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SkyFighter Review

October 3rd, 2010 by

From joint studios TikGames and Creat Studios, SkyFighter is a side-scrolling aerial combat shooter set during the World War as you take piloting duties within the Alliance Air Force. Offering gorgeous, colourful 2D visuals, exceptional particle effects (from water to smoke) with period detail and animated backgrounds, SkyFighter also conjures up a handy control scheme that manages to keep a fine line between tight movements and ease of use, allowing a fast-paced but accessible shooter to emerge.

Revolving around 21 separate ‘Campaign’ missions in which you pilot a number of different aircraft, each with their own traits of handling, statistics and mix of weaponry. The game really comes alive when piloting the light, manoeuvrable planes, in which barrel rolls and loops can easily be achieved (slowing down the craft with a hold of ‘L2′), and whilst the bomber sections are a welcome distraction to the whole, leaving devastation in their wake from slow passes over-ground, SkyFighter is instantly more approachable when the twitchy aircraft are under your control. The use of the left thumb stick as a way of directly controlling the craft goes some way to achieving the positivity we feel, however it’s because the action only really kicks off, dogfights and all, when under this guise.

And thus we come on to the mission structure that is perhaps a little devoid of creativity to say the least. We admire the fluidity and fast-paced dogfights, as we’ve just mentioned, on the way to an objective, but SkyFighter insists on mission after mission of bombing the enemy base or destroying oncoming enemy forces. The final mission at least feels substantial and suitably epic, and Creat Studios and TikGames can be applauded in keeping the 40s feel throughout the game, from sepia-tone completion screens, to musical numbers, but we’d have liked to have seen more differentiation in mission design, even if it did sway further from the more realistic vibe. The aforementioned difference in weapon type and weapon control (one aircraft for example can only fire its machine guns with the right thumb stick) goes some way to combating such feelings toward the game, and it does show some promise in its night-time ‘stealth’ sections that task you to pilot through the gaze of piercing searchlights by flying through the cover of clouds and manoeuvring around its glow, dodging air mines along the way.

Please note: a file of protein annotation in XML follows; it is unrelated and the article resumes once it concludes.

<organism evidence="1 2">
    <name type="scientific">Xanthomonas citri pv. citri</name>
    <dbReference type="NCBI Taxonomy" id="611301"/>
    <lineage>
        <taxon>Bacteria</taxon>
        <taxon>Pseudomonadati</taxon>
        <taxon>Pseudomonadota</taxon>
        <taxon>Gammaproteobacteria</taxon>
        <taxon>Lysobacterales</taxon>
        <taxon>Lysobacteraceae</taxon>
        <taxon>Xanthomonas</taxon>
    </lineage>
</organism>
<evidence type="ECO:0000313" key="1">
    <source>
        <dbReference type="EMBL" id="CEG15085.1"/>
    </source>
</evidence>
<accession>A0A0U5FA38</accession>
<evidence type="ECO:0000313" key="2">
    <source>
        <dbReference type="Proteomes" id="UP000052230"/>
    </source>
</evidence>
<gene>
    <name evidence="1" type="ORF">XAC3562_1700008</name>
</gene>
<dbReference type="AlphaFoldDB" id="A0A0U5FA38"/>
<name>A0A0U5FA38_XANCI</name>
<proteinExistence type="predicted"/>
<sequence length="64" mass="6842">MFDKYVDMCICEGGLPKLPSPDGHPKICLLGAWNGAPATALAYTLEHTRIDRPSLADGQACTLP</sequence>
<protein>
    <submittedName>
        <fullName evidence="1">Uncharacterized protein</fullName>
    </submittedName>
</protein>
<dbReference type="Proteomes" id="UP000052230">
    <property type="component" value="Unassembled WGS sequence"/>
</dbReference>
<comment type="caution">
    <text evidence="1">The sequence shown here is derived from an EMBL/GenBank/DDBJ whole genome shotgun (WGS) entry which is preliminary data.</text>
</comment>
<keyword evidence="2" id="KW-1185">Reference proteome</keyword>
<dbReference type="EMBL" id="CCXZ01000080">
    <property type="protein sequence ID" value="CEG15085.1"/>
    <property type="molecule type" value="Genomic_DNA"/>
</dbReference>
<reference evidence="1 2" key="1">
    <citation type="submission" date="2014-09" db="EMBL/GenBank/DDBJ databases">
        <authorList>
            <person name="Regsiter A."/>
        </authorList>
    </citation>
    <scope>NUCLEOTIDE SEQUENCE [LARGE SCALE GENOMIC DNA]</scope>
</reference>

And although we can’t wholeheartedly tell you that the general feel from the missions is suitably great, it does throw up some interesting scenarios throughout the run-time (around 5 minutes a mission if you don’t use up all your lives and restart). The arcade shooter style comes into its own when enemies fill the screen and the objective flirts below, where you have to switch between firing your main machine gun and dropping grenades timed grenades, picking up weapon drops that rise in hot air balloons for added fire power. The control system is forgivingly easy to get to grips with, and the shooting mechanics slot straight into place. Therefore, never does it feel like your fighting with the game, rather, any mistakes you make are your fault entirely. Cranking up the difficulty level, meanwhile, is sure to test your skill to the highest order (and your patience) as you pilot to become ‘Ace’, and the addition of ‘Awards’, local multiplayer (up to 8 competitively), high-scores and added missions is enough to extend re playability. The graphical style is one stand-out aspect of the game, with hand-drawn 2D backgrounds and environmental detail lovingly interspersed between animated objects and cel-shaded AA guns, enemy tanks and fortifications.

It’s a loving ode to traditional side-scrolling shoot-em-up’s, all with the historical period detail and well handled mechanics to back it up. It might be a little pricey at £9.99 for what you get, but it’s a welcome addition to any collection thanks to its accessibility and high level of polish.

MLG Rating: 7/10

Platform: Playstation 3 Release Date: 22/09/2010

Disclosure: Midlife Gamer were provided a physical copy of SkyFighter for review purposes by the promoter. The title was reviewed over the course of three days on a Playstation 3. For more information on what our scores mean, plus details of our reviews policy, click here.

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